‘No longer proud of being Pakistani’: Read Abdullah Hussein’s interview from 2009
Eminent novelist Abdullah Hussein shares his birthday with Pakistan.
On 14 August in 2009 (the year when I interviewed him), he turned seventy-eight. Abdullah Hussein had a slightly eccentric lifestyle. Although not too well, he lived on his own in Lahore. His daughter lived next door, but he performed all his household chores by himself, including cooking his own food, etc. To my knowledge, he was the only man who wrote and published fiction in both Urdu and English. He was also probably the only writer who had been offered State awards by every government since 1984 but turned them down. Funnily, among all my acquaintances he was one man who did not have a cell-phone and got by on a single landline.
Abdullah Hussein was averse to giving interviews to the press, but after much persuasion agreed to talk to me for Herald in 2009.
Here is how our conversation went by:
Are you writing any new novel these days?
Abdullah Hussein: I have just finished writing a novel in English about Afghanistan, which is with my agent in London. I have now started writing the second part of my last Urdu novel ‘Nadaar log’.
How do you choose your plots, characters, locales etc.?
AH: Let’s just say that they choose me.
Do you think you still enjoy the most popular serious novelist stature that you acquired overnight after publishing your first novel ‘Udas Naslein’?
AH: I didn’t acquire it, it was thrust upon me, and it still sticks, going by what my publisher says.
Why is there such a long gap between ‘Udas Naslein’ and your further novels like ‘Ba’gh, Qaid, Nadaar Log, and novellas like Nasheb, Raat and Wapsi ka Safar’?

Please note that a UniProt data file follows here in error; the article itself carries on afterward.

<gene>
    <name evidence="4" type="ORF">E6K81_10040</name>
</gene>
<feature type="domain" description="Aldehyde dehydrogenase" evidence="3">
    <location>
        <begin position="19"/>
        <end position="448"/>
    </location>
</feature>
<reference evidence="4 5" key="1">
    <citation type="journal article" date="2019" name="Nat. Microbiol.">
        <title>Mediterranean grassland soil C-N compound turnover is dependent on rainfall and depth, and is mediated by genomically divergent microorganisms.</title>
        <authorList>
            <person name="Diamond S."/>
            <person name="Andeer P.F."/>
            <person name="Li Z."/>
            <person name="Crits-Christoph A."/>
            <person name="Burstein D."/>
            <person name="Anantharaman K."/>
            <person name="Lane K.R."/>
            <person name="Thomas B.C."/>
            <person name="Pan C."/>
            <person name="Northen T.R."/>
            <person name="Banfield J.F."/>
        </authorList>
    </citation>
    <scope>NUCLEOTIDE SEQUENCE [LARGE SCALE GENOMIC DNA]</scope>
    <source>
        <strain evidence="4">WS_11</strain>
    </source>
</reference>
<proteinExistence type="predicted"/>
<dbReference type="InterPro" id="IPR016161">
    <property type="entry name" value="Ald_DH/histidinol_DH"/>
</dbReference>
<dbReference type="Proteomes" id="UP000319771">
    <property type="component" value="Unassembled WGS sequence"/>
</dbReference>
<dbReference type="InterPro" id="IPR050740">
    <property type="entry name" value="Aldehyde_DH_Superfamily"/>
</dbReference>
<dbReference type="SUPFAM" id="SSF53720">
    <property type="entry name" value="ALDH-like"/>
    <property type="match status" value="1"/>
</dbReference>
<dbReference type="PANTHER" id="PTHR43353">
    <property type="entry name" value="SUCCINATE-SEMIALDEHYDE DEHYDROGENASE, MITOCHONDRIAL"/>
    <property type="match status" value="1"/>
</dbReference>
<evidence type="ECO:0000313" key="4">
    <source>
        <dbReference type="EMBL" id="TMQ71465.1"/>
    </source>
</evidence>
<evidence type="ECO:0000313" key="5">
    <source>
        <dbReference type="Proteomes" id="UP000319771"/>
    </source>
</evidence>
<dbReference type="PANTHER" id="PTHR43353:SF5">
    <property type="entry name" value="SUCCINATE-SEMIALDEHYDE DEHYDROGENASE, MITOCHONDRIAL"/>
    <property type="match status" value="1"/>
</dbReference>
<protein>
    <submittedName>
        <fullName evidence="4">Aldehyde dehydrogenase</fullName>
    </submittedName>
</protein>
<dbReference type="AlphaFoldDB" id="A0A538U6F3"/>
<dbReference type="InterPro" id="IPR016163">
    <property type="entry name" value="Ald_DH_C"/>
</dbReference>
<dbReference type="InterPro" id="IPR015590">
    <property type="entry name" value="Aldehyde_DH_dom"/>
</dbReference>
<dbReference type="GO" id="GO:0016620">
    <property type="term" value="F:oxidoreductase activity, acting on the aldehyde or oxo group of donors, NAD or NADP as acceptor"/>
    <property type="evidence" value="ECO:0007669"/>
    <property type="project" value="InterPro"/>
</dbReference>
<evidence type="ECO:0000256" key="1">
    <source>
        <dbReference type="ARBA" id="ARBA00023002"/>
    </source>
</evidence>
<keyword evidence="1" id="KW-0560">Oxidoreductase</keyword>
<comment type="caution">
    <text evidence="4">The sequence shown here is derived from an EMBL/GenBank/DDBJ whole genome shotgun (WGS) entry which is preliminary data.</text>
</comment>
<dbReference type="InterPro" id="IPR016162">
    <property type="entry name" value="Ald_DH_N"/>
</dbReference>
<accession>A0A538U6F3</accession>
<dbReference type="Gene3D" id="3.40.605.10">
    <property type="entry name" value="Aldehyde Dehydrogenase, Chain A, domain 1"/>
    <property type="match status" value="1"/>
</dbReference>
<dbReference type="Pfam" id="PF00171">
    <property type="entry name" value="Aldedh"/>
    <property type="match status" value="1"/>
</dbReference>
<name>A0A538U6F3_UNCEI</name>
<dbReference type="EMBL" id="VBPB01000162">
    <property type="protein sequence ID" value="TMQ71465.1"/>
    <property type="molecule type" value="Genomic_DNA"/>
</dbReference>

AH: Three years after publishing my first novel, I left for Britain and mulled over things for some years before I picked up the pen again.
Do you regret not having stayed in Pakistan? Had you done so you could have gathered a group of friends and writers around you, started a magazine and become an institution, like some others have done.
AH: It’s better to write something that lasts for fifty years than become an institution which falls apart after you are gone. It is also better to be a small fish in a big pond, and even if you don’t make it in the end, at least you have the pleasure of running with the best pack.
In your novel ‘Ba’gh’, is it incidental that you chose the locale of Kashmir, or you wanted to highlight the freedom struggle of Kashmir?
AH: Nothing to do with freedom struggle. I was writing about the human condition. Like ‘Udas Naslein’, where the daughter of a nawab marries a poor peasant, ‘Ba’agh’ is also a love story.
The two themes of the novel are love and justice. What is incidental is that I gave a different version of history about an important event in our country, which was validated several years later when ‘Operation Gibraltar’ was revealed. It gives me a great deal of satisfaction, and should be a matter of pride for all fiction writers, that the event was first exposed in fiction. In a more advanced country, the publication of a novel like this would have created a furore. Over here, no-one even understood the significance of it.
After reading ‘Nadaar Log’ one gets the impression that you were one of the few Pakistanis who had access to Hamood-ur-Rehman Commission Report before it was published.
AH: One of my sources was the great researcher Ahmad Salim, and I gave him, and others, due credit at the beginning of the novel.
Why is somber pessimism a dominant feature of all your characters? Is it part of your personality?
AH: I have no such personality defects. I like to think that I am a person of cheerful disposition. But as I said before, I write about the human condition.
How was your own translation of ‘Udas Naslein’ (‘The Weary Generations’) received in the West?